Dating older also occurs more among heterosexual women than men. It’s a known fact that most women date older starting in high school while men of the same age don’t. It’s more of an emotional maturity issue than anything else but, this dating older pattern continues for many women well into college and as the enter the workforce.
When it comes to dating, there is a social stigma attached to age. We have all these unspoken rules about acceptable age brackets, and reasons why we won’t date someone because of their age.
It is forcing too many of us into shame, causing us to lie about our age and spend tons of money on invasive and non-invasive cosmetic procedures so we don’t get judged, trashed or rejected because we are too old or too young. (Yes, ageism happens to the young as well).
“What’s gross about it?” I asked
“Without making sweeping generalizations…” he said. I smiled. Too late. But, it’s okay we all do it. He continued, “…these girls must have father issues and they just want to be taken care of.”
Okey-dokey! Time to get my bill. This conversation had given me enough fuel to go home and finish my blog.
As I was leaving, I reminded him:
1. Everyone has issues. It’s called being human, and
2. Everyone wants to be taken care of in one way or another if we are looking for a relationship (which he claimed he was) with someone else. Otherwise, we’d choose to stay single.
He proudly stated that he had no issues and of course had no interest in being taken care of. He was completely independent. Of course! And that’s when I said good night to my perfect friend.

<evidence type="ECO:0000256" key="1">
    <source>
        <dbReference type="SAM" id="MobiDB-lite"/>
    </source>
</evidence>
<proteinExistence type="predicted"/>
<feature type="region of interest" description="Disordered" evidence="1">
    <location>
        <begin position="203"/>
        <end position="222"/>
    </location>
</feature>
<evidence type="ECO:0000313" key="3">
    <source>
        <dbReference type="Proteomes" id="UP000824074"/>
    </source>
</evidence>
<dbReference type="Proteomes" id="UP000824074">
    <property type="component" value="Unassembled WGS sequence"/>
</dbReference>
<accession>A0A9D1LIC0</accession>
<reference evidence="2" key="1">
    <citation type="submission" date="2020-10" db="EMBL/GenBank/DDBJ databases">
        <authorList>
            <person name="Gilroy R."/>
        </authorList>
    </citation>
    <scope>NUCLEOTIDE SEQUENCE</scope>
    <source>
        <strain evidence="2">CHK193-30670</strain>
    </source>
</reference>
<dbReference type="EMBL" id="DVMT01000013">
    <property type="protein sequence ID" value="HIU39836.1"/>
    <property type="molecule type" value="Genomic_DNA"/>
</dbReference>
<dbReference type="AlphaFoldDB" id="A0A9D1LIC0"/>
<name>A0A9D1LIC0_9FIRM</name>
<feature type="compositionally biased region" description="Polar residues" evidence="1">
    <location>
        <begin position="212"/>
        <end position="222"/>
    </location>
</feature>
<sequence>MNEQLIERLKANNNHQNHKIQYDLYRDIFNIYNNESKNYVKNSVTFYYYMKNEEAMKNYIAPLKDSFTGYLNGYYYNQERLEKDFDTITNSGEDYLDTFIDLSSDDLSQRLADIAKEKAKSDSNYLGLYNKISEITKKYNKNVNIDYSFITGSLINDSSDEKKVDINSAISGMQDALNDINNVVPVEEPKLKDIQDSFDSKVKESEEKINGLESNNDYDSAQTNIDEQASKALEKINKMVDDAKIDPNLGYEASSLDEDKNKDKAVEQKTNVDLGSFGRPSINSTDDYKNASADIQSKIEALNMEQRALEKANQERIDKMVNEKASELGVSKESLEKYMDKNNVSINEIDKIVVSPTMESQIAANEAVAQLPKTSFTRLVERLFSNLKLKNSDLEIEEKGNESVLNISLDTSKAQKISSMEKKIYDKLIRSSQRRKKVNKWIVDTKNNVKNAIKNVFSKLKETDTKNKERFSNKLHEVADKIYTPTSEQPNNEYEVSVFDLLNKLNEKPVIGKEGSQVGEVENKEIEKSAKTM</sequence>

The problem with an ageist attitude in dating is it is preventing people from falling in love with someone who could be perfect for them.
The search for love should motivate us to let others in, not wall them out with silly barriers like a number.
Ageism effects all genders, ages, and sexual orientations. And although engaging in a little white lie about our age may seem like it’s the only way to break that age-shaming barrier, there is another option. We can choose not to not play the age game at all. We can choose to set a new standard in the dating world by embracing our own age and that of others. Set a new trend!
The only person who should be concerned about age is a woman who desires to biologically have her own children and be in a relationship. Age and fertile eggs do go hand in hand and that is legitimate. But, even that timeline has significantly increased due to longevity and technology.
The reality is, we can’t control aging and the alternative to aging isn’t so great.
We can control our judgments and points of view. We can work on changing our behaviors and prejudices one number at a time. We can use compassion, love and acceptance as a guide in the dating world by saying yes to number that may seem outside our acceptable age bracket, and test the waters by meeting up with that person.
And when you come across someone who just wants to stay shut down, judgmental and closed-minded, pay the tab and walk away. We help change others by changing our own behaviors first.
No need to stay engaged in a conversation with someone who is ageist when walking away is a much stronger statement.
Stop playing the ageism game in dating and play the love game with an open non-judgmental heart instead.
Love is more about celebrating what you have in common and learning how to import what we each have to offer that’s different from one another. Even if that difference is based on age.
More on dating outside your age bracket:
Author: Heather Dawn
Editors: Khara-Jade Warren; Sara Kärpänen